In addition to all the new developments, the book also covers more conventional topics such as questionnaire design, probability sampling, sample coordination, and how to deal with missing data. As well as editing his section, Van Delden also co-wrote a chapter on administrative data. Almost every national statistical institute uses those data, as most of those offices have a policy that prioritises the usage of administrative sources. One problem with administrative data is that they involve dependence on external organisations. ‘Statisticians have a certain understanding of what is meant by an enterprise,’ Van Delden explains. ‘External sources’ definitions of what an enterprise is may not be the same, so it’s important to investigate how data from a variety of sources, such as Tax Office data and a business register, can be aligned.’ According to Snijkers, ‘In case of a survey, the statistical office decides whom to approach and exactly which questions to ask. Of course, that is not the case when a statistical office uses administrative data, so you always have to ask yourself: how can I turn this into a usable source?’
Given the rapid pace of developments in the field, it is impossible to predict whether this brand-new book will stand the test of the next 30 years. As Van Delden acknowledges, ‘The data revolution has only just begun. Artificial intelligence is another catalyst for change, for example if we can use it to search for business data on the internet.’ Snijkers shares his view: ‘I believe, in the end, we’ll move to (near) real-time statistics. As things stand, it can sometimes take a year to produce a statistic, for instance for an annual sample survey. IT is going to change that – but we need to remember that, although technology enables the collection and processing of all kinds of data in a timely manner, whether or not we can produce accurate statistics with use of these technologies depends on the development of suitable methodology.’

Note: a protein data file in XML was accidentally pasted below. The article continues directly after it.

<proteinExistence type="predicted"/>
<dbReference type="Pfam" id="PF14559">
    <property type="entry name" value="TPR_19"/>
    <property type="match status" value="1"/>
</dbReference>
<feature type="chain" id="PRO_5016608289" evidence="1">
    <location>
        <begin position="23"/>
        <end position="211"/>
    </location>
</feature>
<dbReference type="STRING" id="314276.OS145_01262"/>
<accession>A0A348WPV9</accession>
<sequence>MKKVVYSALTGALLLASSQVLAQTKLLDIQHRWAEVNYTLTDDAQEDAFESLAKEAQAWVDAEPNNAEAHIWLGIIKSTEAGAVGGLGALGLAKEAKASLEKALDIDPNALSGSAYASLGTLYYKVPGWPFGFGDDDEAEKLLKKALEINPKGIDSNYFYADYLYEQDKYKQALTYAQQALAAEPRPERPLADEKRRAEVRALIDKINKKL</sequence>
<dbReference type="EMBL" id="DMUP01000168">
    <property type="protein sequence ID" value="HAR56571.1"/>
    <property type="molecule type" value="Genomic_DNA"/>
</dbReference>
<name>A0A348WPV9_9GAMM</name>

More data-minded enterprises
In the book, the authors also discuss the fact that enterprises are collecting more and more data about their own processes. ‘More and more enterprises are becoming data minded,’ Snijkers observes. ‘We have to start working out how best to make use of that fact right now, because in ten years’ time it will be too late.’ Statistical offices will have to develop new techniques to keep up with the data available within enterprises, as well as new methods to ensure that relevant outcomes from those data can be published. ‘Trust is essential: enterprises must have confidence that statistical offices handle their data properly.’
All knowledge bundled
‘Advances in Business Statistics, Methods and Data Collection’ is useful not only to statisticians around the world, but also to researchers at national banks, economists, students and their teachers. ‘You can select the parts that are of interest and relevance to you,’ says Snijkers. ‘Nowhere else can you find so much knowledge about business statistics, all in one place. It fills in a gap in our knowledge base. I was honoured that the American Statistical Association asked me to compile this book, and I’m very proud of the result the whole team has achieved. The content is in line with what we envisioned when we started, but it couldn’t have been published in this form without the contributions of all authors.’